Let’s Convince Ourselves That Nate McLouth Might Have Some Value!

It looks like Nate McLouth’s return to the Pirates is all but a done deal, as Ken Rosenthal is reporting tonight that the two sides have agreed to terms and only a physical separates this deal from completion. If McLouth hadn’t once been a Pirate, I doubt this move would garner much interest. With Xavier Paul gone, the Pirates only have three big league outfielders and since Alex Presley is a bit of an unknown quantity and since Jose Tabata tends to get hurt a lot, they need someone else until they’re sure Gorkys Hernandez is ready. Nate McLouth is “someone else.” He had a couple good years a couple of years ago and he’s been awful lately, but PNC Park can be friendly to lefties and he only just turned 30 and it’s a one-year deal, so there’s not really anything to get worked up over. 

Of course, McLouth is more than just some guy because he’s an ex-Pirate. He was sort of the face of the “This Front Office Has No Clue What They’re Doing” movement during the late Littlefield era when the Pirates couldn’t find him regularly playing time in 2006 or early 2007. He had a fantastic breakout year in 2008, when he lead the NL with 46 doubles, hit 26 homers, put up an .853 OPS, and won a Gold Glove that people are still debating in Pittsburgh. He started 2009 out looking like he was going to follow up 2008 with a strong year, then was dealt to the Braves in what was probably the most shocking move of the Neal Huntington era. Now, he’s back. This is very weird. 

Let’s begin here: you cannot understate how bad Nate McLouth has been in his last two years in Atlanta. In 2009 and 2010, he’s hit a combined .210/.322/.328. He’s got just 10 homers and 24 doubles and three triples in 166 games/609 plate appearances. That line makes him pretty damn similar to Xavier Paul, though he certainly has more extra base power (his slugging percentage is lower because his batting average is so low) and he does draw more walks. Regardless, he’s been really, really terrible with the Braves. 

So why bring him back? I think there are at least a few possible answers. One is that for all of his struggles, he wasn’t a terrible hitter against right-handed pitching last year. He hit .251/.372/.372 against righties, with all four of his homers and eight of his 12 doubles. Again, not great stuff, but if Tabata gets hurt again, a McLouth/Gorkys Hernandez platoon in right field might at least make a functional baseball player. That would be better than anything Xavier Paul or Matt Diaz offered last year. Presumably in a bench role, Clint Hurdle will be able to keep McLouth away from tough lefties the way he did with Garrett Jones last year and by simply doing that, McLouth’s numbers should improve a bit.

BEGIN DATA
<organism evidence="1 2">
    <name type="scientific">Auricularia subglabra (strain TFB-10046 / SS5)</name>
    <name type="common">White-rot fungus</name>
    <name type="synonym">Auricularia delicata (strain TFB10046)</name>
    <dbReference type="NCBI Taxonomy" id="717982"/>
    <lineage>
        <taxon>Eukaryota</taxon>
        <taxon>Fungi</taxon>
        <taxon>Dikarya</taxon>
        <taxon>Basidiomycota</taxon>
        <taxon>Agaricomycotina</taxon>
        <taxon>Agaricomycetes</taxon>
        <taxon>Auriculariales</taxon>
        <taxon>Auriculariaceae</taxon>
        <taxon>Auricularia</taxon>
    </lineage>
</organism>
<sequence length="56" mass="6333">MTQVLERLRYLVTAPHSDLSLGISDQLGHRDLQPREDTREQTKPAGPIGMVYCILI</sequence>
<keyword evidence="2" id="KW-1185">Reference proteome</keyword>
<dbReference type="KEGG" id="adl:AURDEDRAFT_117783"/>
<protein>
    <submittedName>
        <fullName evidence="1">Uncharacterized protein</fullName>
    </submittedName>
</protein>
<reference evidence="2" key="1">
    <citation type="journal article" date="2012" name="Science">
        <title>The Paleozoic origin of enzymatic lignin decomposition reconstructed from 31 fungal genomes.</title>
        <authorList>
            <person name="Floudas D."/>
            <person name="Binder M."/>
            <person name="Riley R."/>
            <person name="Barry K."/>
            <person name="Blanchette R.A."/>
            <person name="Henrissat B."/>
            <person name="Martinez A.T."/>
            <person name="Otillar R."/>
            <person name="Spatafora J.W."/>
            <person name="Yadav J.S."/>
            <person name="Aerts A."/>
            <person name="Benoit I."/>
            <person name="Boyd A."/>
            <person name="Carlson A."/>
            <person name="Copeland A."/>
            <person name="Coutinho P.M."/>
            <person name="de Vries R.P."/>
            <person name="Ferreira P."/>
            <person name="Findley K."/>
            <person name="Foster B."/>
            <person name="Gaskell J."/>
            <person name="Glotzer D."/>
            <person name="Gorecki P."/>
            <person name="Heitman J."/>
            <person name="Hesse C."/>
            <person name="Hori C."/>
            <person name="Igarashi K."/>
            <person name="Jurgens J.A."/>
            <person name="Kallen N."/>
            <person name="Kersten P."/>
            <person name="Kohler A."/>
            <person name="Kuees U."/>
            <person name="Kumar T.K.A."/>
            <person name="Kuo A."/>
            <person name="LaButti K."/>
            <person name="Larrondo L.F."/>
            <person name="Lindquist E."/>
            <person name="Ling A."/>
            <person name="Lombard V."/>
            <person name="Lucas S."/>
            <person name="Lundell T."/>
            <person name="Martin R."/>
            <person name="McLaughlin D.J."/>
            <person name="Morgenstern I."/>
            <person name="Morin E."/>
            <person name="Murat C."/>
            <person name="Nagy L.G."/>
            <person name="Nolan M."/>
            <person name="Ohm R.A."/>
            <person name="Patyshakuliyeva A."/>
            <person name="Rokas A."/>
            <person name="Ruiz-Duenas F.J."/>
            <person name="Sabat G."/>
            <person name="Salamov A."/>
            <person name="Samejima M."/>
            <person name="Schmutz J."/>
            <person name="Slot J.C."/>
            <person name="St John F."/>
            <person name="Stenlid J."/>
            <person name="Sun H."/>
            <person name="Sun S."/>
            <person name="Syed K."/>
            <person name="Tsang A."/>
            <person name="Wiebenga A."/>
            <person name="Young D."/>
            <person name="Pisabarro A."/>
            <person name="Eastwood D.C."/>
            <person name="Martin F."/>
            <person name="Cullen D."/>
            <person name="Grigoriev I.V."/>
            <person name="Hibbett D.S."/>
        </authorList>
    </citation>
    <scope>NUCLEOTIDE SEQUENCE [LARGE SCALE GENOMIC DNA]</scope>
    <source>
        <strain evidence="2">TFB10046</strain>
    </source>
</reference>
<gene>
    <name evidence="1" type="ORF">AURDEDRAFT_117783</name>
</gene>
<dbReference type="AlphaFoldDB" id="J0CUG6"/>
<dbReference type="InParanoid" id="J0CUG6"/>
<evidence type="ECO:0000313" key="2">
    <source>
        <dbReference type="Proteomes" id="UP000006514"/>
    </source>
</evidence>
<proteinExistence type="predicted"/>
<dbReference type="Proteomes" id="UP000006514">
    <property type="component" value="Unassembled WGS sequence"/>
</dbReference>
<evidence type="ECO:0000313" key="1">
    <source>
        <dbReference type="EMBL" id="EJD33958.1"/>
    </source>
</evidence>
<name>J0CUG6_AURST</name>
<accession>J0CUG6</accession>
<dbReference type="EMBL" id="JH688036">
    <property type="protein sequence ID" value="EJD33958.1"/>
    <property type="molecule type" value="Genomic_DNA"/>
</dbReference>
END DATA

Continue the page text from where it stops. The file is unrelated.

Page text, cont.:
The second reason is that being back at PNC Park will probably be beneficial for him, too. If you check McLouth’s home run tracker from 2008, most of his homers were pulled straight down the right field line. PNC’s ten feet shorter in right than Turner Field, and Turner gets a lot deeper quicker in right center than PNC does. McLouth obviously doesn’t have the same power he did in 2008, but being in PNC should at least help him maximize what he’s got left. 

Let’s not kid ourselves: McLouth isn’t ever going to be the player that he was in 2008 again. He shouldn’t be a regular starter for the Pirates under any circumstance that doesn’t involve an injury. When it comes to fourth outfielders, though, it’s a one year commitment, he should be very cheap, and there’s at least some reasons to think if he’s used properly he could see a bit of a bounce back in 2012. Really, I don’t hate this move as much as I thought I would when word of it first leaked out a couple of days ago.

About Pat Lackey

In 2005, I started a WHYGAVS instead of working on organic chemistry homework. Many years later, I've written about baseball and the Pirates for a number of sites all across the internet, but WHYGAVS is still my home. I still haven't finished that O-Chem homework, though.